According to Dead Space 2’s in-game calculator, I’ve
wasted spent 30 hours of my life, since late January, dismembering necromorphs (see: wetting myself out of fear) and galavanting across The Sprawl, looking like a bad ass space cowboy with my arsenal of limb-slicing weapons. I simply cannot get enough Dead Space. I loved the first game and I’m humping the leg of the second installment (on my fourth play-through). It’s a shooter, it’s a haunted house, it’s a space adventure and is chock full of interstellar zombies and, in this writer’s opinion, a compelling storyline. Add to that an eerie, cinematic score, eye-popping visuals and jaw-dropping attention to detail and it’s safe to say, for me, Dead Space is the new Halo. Still, what does this all mean to a non-gamer? Well, aside from the fact that I want a Dead Space 3 in the worst way, I want a Dead Space movie STAT. And trust me, if you like sci-fi and also like wearing Depends adult diapers to the cineplex, you want this movie, too.
But guess what? It’s not going to happen. Really, it’s not. Just ask Halo, Bioshock and Gears of War fans. They’ve been waiting, in the case of Halo, since 2006 for a big screen orgy of grunts, elites, brutes and ol’ Master Chief, and even though it came close to fruition with Peter Jackson and Neill Blomkamp, who went on to kick serious box-office booty with District 9 – best picture booty, in fact, fans were left with blue balls when 20th Century Fox and Universal balked at the massive pricetag and earnings demands Microsoft was championing. Despite its existence in Development Hell, Halo overseer Frank O’ Connor has said the movie still will be made. Rumors of Steven Spielberg’s interest in the franchise have soothed wounded souls from time-to-time, but as of today Halo is dead. And it should be. The Halo flame has been extinguised by the Call of Duty franchise. Microsoft would have to really stir some sustained interest for the movie ever to garner the success it could have obtained in 2007-2008, at the height of Halo 3’s popularity.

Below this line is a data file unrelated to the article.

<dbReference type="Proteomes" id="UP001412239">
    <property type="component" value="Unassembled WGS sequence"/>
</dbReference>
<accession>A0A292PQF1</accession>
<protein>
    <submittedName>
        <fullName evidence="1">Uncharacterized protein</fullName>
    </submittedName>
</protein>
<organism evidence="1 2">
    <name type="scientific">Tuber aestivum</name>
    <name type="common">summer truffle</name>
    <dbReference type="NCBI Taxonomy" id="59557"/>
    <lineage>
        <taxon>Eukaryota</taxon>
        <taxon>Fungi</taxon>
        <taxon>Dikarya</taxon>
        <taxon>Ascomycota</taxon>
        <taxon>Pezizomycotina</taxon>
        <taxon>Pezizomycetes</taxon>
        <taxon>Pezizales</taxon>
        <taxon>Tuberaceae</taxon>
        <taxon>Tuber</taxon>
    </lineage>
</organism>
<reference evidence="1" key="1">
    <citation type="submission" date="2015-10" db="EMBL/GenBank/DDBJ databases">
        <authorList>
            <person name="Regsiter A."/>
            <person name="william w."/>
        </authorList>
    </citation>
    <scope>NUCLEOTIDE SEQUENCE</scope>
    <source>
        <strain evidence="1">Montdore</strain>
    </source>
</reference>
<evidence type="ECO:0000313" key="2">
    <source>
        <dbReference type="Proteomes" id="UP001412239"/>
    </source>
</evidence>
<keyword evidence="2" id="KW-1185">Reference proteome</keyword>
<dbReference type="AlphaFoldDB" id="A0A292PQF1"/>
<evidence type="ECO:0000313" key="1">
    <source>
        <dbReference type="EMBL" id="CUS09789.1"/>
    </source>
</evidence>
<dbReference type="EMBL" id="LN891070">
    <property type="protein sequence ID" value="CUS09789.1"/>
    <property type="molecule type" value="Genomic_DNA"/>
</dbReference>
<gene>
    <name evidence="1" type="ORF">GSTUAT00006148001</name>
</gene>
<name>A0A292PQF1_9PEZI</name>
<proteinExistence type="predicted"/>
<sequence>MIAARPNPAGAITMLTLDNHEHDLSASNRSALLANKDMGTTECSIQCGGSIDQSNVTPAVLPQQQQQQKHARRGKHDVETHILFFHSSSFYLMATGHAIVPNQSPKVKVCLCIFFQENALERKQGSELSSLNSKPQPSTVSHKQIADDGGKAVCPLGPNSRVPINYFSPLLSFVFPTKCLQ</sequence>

The same can be said for Bioshock and Gears of War. Both directors originally attached have jettisoned from each project and both movies are stalled and most likely will never be made. While both games have sequels (Bioshock Infinite and Gears of War 3) coming in 2011, it’s hard to imagine the “wow” factor ever being the same as it was in 2007-2008. There is something to be said about timeliness. Studios must strike when the iron is hot, because with the passage of too much time the property wilts from compelling and engaging to just another video game movie waiting to entertain a small horde of fanboys, but destined to fizzle into financial and critical obscurity.
So, to the head honchos of Dead Space, learn from the past. Be cautious, sure. But also, be bold. This has the chance to be something great and to flip the proverbial bird finger to the video-games-don’t-make-good-movies throng of doubters. Here’s to hoping you strike while the iron is hot and not when your franchise is fading into the gaming graveyard.